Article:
Herefordshire0.9640.9660.9620.9620.9620.9710.971
Worcestershire0.9860.9870.9850.9850.9850.9880.988
Warwickshire1.0291.0291.0321.0351.0361.0311.031
Wolverhampton0.9950.9970.9960.9991.0001.0031.003
Walsall0.9720.9760.9710.9740.9750.9840.984
Dudley0.9790.9820.9790.9820.9830.9900.990
Sandwell0.9910.9930.9910.9940.9950.9991.000
Solihull1.0551.0531.0591.0621.0631.0511.052
Coventry1.0301.0301.0331.0361.0371.0311.032
Birmingham1.0321.0321.0351.0381.0391.0331.033
Note:ACA factors estimated relative to the West Midlands averageThere are two parts to the ACA: the labour cost adjustment (LCA) and the rates cost adjustment (RCA). To produce the ACA factors calculated in the table, individual LCA factors have been calculated for each upper tier authority in the West Midlands. These factors have been rebased so that they are relative to the West Midlands regional average and used in the above ACA calculation.As a result, these ACA figures are not directly comparable to the current ACA figures because the West Midlands region is not used as the basis for ACA calculations. No lower limit is applied to the LCA figures calculated in the table, in the interest of providing illustrative figures for every authority.

To ask the Deputy Prime Minister what assessment he has made of the impact of regional pay in public services upon the area cost adjustment used in revenue support grant calculations. [131368]

In his Budget statement, the Chancellor of the Exchequer announced that the Government would be giving increased emphasis to the regional and local elements of public sector pay. As a first and immediate step, the terms of reference or remit letters of the Pay Review Bodies have been modified to require them to have regard to regional/local labour markets and their effects on recruitment and retention. The ability to recruit and retain staff in every location is crucial to high quality public services. Staff shortages, resulting from an inability to recruit and retain staff with the requisite skills in the right numbers in specific locations, are currently concentrated in certain areas, mainly but not exclusively in parts of London and the south-east. A stronger local and regional element to pay is one important tool to address these issues.

The table gives the area cost adjustment (ACA) values calculated for each upper tier authority in the West Midlands region, relative to the West Midlands average. Because we no longer use average wages as the basis of the ACA, the figures are relative to the average labour cost adjustment for the West Midlands region.The area cost adjustment already directs grant to areas with higher wages in recognition of the increased recruitment and retention cost experienced there. Any effect of regional public service pay will be reflected in the pay cost evidence that we use in calculating the area cost adjustment.

To ask the Deputy Prime Minister how many prosecutions have taken place using the Local Government (Miscellaneous Provisions) Act 1982; and if he will make a statement. [128798]

I have been asked to reply.Persons proceeded against under the Local Government (Miscellaneous Provisions) Act 1982 cannot be separately identified on the Home Office Court Proceedings database.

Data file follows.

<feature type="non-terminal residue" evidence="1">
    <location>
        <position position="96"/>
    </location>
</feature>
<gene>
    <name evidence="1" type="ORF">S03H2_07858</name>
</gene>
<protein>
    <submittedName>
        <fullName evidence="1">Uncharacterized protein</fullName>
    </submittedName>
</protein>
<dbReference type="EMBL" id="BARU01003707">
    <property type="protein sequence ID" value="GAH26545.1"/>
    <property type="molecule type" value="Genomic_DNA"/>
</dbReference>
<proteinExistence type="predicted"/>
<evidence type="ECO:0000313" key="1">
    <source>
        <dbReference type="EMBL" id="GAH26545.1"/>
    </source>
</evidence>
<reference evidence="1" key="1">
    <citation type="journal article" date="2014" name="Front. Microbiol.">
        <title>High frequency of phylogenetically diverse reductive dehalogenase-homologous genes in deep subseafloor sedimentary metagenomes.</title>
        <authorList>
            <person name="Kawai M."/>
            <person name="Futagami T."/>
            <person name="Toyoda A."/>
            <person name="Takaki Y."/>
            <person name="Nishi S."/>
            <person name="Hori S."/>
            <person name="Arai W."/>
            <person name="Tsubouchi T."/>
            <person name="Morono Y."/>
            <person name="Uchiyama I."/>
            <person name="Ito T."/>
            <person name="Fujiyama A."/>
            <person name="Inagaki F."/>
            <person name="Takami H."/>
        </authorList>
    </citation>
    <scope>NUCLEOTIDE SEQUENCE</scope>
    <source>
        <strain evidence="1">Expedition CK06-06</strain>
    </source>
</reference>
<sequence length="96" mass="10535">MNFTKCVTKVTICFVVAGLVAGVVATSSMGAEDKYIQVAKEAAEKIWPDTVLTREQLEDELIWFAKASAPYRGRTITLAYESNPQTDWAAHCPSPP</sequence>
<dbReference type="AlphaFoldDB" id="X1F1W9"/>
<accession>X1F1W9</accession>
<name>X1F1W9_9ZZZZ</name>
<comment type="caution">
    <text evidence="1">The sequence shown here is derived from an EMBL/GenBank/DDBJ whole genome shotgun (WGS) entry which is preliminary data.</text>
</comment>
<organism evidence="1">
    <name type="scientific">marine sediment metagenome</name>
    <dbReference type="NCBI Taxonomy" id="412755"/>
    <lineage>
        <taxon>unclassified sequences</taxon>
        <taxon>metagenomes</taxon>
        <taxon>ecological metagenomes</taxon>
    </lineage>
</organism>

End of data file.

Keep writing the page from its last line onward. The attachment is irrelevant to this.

To ask the Deputy Prime Minister, what recent estimates he has made on the costs of re-organising local government in the (a) North West, (b) North East and (c) Yorkshire and Humberside as a part of his proposals to set up regional assemblies. [131678]

The cost of re-organising local government in the three regions will be dependent on the extent of the changes recommended by the Boundary Committee for England and subsequent decisions made by the newly created authorities about their organisational structure and levels of service provision.

To ask the Deputy Prime Minister how much central government funding was allocated to each local authority in recognition of residents receiving (a) disability living allowance, (b) attendance allowance and (c) minimum income guarantee in the latest year for which figures are available. [130414]

Elderly people in receipt of disability living allowance (DLA) and attendance allowance are taken into account in the older people social services formula spending share, although it is not possible to provide a detailed breakdown of how much money local authorities receive as a direct result of this.Local housing authorities have a statutory duty to offer means tested disabled facilities grants (DFGs) to eligible applicants who require adaptations to help them live independently in their own homes. The grants are available to homeowners and tenants in both the private and social rented sectors.The Government meets 60 per cent. of local authority expenditure incurred on DFGs, with the remaining 40 per cent. being met from the authority's own resources. The budget for this grant for English authorities in 2003–04 is £99 million compared with £88 million in 2002–03 and £56 million in 1997–98. The allocation of these resources to local housing authorities takes into account the numbers of people claiming DLA and attendance allowance within each local authority.A table showing each English local housing authority's share of DFG resources from the national budget for 2003–04 is available in the Libraries of the House.

Planning

To ask the Deputy Prime Minister what procedures are open to residents to seek an independent determination of planning applications involving departure from the local plan where the local authority is both the land owner and the planning authority; and if he will make a statement. [131609]